Love is no tomorrows
from my book WOMAN OF THE MOON
I was driving down the Rickenbacker Causeway
and I witnessed a love affair.
I had the sun, posing to my far left in the west
as I drove north over and up the bridge.
He wore an orange smile.
I felt as if he was flirting with me,
but I realized he was looking past me.
His stare was profound, warm, and it completely transversed me.
He was staring at the moon.
She was in the far east. She was full.
The Snow Moon.
Wearing her glimmered silver rags.
She was lost in her dreams and in her songs.
She danced and frolicked around the stars and the different purple shades of the sky.
I felt the passion of the sun.
I felt his desire to cross over the ocean that separated them.
He was in awe of her. He was blushing; turning red.
He knew he couldn’t approach her, touch her or smell her.
For the closer he’d come, the farther she’d spin away.
He wondered if she thought of him.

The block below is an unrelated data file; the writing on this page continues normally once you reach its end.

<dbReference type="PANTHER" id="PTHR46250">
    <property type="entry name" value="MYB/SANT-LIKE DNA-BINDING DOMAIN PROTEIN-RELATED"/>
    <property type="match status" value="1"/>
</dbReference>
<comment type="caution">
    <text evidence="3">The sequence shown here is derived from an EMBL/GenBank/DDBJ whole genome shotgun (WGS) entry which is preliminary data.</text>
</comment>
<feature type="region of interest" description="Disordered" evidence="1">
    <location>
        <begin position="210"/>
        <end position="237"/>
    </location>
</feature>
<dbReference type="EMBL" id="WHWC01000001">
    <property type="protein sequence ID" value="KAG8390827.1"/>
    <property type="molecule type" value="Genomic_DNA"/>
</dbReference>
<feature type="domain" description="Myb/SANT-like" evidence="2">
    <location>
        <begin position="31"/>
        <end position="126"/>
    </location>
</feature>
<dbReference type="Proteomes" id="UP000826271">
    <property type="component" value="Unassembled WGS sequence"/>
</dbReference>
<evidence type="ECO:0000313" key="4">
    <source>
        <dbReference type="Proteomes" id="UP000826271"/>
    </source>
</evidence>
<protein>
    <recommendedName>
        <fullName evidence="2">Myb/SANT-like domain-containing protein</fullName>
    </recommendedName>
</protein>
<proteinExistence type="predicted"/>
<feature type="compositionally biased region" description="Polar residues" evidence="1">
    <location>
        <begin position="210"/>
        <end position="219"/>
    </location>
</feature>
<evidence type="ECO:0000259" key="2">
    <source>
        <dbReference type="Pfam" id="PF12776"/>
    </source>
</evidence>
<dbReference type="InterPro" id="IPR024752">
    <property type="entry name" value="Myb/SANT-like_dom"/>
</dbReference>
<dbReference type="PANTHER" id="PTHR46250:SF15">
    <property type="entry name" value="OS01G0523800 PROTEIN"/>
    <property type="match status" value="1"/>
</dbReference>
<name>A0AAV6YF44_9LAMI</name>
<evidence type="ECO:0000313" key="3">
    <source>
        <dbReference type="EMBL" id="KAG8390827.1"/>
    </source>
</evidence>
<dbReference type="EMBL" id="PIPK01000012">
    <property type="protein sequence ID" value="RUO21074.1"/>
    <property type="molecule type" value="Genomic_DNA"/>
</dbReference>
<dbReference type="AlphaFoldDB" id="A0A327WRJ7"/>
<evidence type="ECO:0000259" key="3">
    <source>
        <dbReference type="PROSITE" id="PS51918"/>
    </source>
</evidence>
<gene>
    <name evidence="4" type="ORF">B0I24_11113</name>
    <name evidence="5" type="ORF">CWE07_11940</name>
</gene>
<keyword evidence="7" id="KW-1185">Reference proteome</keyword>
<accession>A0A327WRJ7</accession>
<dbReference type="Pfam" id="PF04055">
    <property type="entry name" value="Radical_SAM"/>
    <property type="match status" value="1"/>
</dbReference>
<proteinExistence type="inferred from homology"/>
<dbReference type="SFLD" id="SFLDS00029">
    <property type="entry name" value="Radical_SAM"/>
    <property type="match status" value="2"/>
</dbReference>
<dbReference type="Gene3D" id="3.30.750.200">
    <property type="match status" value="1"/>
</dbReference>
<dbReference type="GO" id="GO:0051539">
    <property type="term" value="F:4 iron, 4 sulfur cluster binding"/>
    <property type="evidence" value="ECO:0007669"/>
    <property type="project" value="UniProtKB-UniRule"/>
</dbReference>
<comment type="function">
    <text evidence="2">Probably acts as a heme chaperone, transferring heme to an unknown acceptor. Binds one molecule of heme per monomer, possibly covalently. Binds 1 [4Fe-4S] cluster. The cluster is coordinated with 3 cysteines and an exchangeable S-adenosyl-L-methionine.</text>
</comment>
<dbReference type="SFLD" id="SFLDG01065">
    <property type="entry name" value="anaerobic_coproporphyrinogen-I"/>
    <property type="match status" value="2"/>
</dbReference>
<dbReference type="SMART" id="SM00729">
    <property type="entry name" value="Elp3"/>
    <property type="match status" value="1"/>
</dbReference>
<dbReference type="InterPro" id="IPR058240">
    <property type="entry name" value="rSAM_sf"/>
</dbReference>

Little did he know, her inner glow, her sparkly skin was alive because of him.
The sun had his last minutes counted.
It was time to go away. Time to meet his fate. The setting of himself.
He only knew to rise, and lived oblivious of the concept of a tomorrow.
He only knew about his present. He only knew about his love.
This love that powered the fervor and ferocity of his splendor.
But he also knew his death was near.
As he set, as he slid down the horizon and disappeared,
he left his last words in majestic pinks, reds and orange-tinted clouds.
He wrote he was dying happy because he had loved.
I kept driving down the bridge.
The sun's last sigh took over my skin.
Every pore of mine was in love with his love.
And I wondered:
If the sun had known about the existence of a tomorrow,
would he have loved the same way?
With the same tenacity?
I look forward to falling in love again,
like the sun,
after many sunsets,
as if there wasn’t a tomorrow.